Q&A with Abe Diaz

The Minnesota native and college freshman shares his Oscar experience.


It’s not everyday that an 18-year-old Minnesotan majoring in chemistry gets to rub elbows with Hollywood’s elite, but such was the case for Duluth native Abe Diaz when he took to the stage at the Academy Awards. Diaz was one of six chosen from across the country to be a part of The Oscar Experience College Search, a new contest that asked aspiring student filmmakers to answer the question: How will you contribute to the future of movies? Diaz, a freshman at DePaul University in Chicago, beat out hundreds of applicants to be an Oscar bearer on Feb. 24 with his 30-second video that pays tribute to Hollywood’s great moviemakers. Here, he tells Mpls.St.Paul Magazine about his experience—and dishes on the celebrities.

Mpls.St.Paul Magazine: In your application video, you mention filmmakers Wes Anderson, Quentin Tarantino, J.J. Abrams, and Terrence Malick. Why them?

Abe Diaz: The whole concept was to highlight the aspect of unique style in film. I was trying to think of directors that I’ve watched and been influenced by. There are many more that I could’ve showcased in that video, but I only had 30 seconds.

MSP: Your major is chemistry, so where did this passion for filmmaking come from?

AD: I don’t really know where it came from. At some point, I realized that I began to watch movies more in depth; not just for what was happening, but looking for cinematography, how the score played in, and more intricate things like that. It kept growing and I started using what I learned from watching. It’s almost an addictive feeling going through footage and editing it and showing it for people. It’s a rewarding thing when you see people react to what you make.

MSP: Had you seen a lot of the Best Picture nominees before you went to Los Angeles?

AD: When I found out that I was selected, I tried to do my homework and catch up on all the movies I hadn’t seen for Best Picture. I still didn’t end up seeing all of them, but I saw most of them.

MSP: What’s your favorite?

AD: It’s probably between Django and Argo.

MSP: What did you do the days leading up to the big night?

AD: The first day after traveling, we got to take a tour of the Disney Animation Studios, where we met the directors and producers of Wreck it Ralph and some other animated shorts. Then we went to an archive library, where they had an image inventory of old photos, like Judy Garland costume tests for The Wizard of Oz and Steven Spielberg’s rough draft storyboards for Poltergeist. We also did a lot of rehearsing.

MSP: What was going through your head on Oscar night?

AD: The minutes leading up to the actual show time, I was starting to get really anxious and nervous. But as soon as I handed the award off and was on stage, all of that anxiety went away and I just wanted to get back out there and do it again.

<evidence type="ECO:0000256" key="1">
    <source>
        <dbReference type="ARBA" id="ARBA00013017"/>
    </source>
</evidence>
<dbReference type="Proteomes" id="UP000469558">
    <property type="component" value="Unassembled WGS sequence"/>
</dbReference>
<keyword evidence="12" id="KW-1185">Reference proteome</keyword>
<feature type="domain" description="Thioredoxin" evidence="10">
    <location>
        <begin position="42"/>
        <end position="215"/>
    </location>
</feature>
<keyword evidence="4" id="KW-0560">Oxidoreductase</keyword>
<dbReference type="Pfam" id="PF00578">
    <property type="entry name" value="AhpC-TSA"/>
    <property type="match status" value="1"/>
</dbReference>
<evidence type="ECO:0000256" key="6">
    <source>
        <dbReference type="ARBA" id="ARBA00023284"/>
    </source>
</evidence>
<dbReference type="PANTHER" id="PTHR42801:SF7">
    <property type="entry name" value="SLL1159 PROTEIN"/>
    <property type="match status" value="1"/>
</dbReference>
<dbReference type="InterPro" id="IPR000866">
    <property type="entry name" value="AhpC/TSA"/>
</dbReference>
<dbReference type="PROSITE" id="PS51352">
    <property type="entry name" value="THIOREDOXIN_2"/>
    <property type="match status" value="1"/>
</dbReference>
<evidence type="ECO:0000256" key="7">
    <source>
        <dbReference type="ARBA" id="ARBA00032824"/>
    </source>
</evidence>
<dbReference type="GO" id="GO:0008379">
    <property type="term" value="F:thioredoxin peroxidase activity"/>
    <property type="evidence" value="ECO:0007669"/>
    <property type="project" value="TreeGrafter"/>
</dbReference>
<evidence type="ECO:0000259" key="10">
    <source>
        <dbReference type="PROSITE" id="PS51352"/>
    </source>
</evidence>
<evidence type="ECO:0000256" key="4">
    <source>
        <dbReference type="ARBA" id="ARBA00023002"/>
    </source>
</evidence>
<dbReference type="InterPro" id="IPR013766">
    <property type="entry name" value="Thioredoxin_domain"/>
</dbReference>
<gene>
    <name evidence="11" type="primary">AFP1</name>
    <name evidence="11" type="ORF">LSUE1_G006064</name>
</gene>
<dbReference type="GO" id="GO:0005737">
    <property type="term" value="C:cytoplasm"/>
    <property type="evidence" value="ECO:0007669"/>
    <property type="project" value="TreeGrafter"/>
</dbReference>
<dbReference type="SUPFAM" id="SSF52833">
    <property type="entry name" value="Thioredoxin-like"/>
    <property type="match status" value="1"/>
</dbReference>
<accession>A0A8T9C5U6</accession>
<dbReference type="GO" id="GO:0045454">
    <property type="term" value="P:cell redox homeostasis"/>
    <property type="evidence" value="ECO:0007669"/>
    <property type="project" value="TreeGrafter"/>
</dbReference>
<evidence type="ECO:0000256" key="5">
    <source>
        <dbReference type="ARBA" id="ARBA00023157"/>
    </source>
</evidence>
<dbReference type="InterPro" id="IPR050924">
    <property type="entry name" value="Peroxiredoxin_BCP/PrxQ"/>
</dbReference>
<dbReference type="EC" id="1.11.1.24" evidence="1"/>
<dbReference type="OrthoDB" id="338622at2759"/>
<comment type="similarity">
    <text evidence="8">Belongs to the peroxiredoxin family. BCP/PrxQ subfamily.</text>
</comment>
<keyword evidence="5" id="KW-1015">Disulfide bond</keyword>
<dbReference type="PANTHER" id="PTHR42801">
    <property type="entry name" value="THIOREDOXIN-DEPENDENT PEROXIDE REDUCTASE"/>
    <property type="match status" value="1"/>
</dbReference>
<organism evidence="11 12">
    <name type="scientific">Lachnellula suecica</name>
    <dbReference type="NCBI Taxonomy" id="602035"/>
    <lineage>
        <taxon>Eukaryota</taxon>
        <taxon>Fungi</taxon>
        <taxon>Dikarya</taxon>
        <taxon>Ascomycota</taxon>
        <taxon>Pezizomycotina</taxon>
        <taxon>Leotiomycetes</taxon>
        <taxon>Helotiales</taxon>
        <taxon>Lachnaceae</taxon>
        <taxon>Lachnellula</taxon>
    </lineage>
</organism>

MSP: What was it like to actually hold an Oscar?

AD: It’s really cliché to say, but they are heavier than they look. I worked so hard to get to this, and even though I was just presenting, it’s really gratifying to be able to actually hold an Oscar.

MSP: I heard you spoke with Ben Affleck. What advice did he give you?

AD: He said, “Don’t give up. Don’t take crap from anyone.” He talked about how he started with nothing and how he had to climb up. He told us to keep trying and said, “You guys are going to tear Hollywood down.”

MSP: Who was the nicest celebrity you met?

AD: Probably Jessica Chastain. We had a brief conversation with her and she was really nice. Either her or Renee Zellweger.

MSP: Who was acting like a diva?

AD: When the cast of Les Miserables was backstage, obviously they were all busy and warming up, but Helena Bonham Carter kind of seemed like she didn’t want to be there. Maybe she was in character.

MSP: Who seemed to be the most nervous?

AD: Daniel Radcliffe, since it was his first Oscars. Before he was about to do his dance number, he seemed kind of flustered and anxious to go on stage.

MSP: Are there any other celebrities you met?

AD: When we were in rehearsal, the stage manager introduced John Travolta to us. He was a really down-to-earth guy. He mentioned that he was there when the idea for this contest was born, and he said it was one of the greatest ideas that ever came out of the Academy. At the Governor’s Ball, I also got to talk with Joseph Gordon-Levitt for a bit. I told him I was a chemistry major, and he recommended an award-winning movie to me that was apparently directed by a science major.

MSP: What else would you like to tell our readers about the experience?

AD: It was the experience of a lifetime. In an industry like this, it’s all about marketing yourself and getting your name out there. This is the perfect opportunity for that.

Click here to watch Abe’s application video.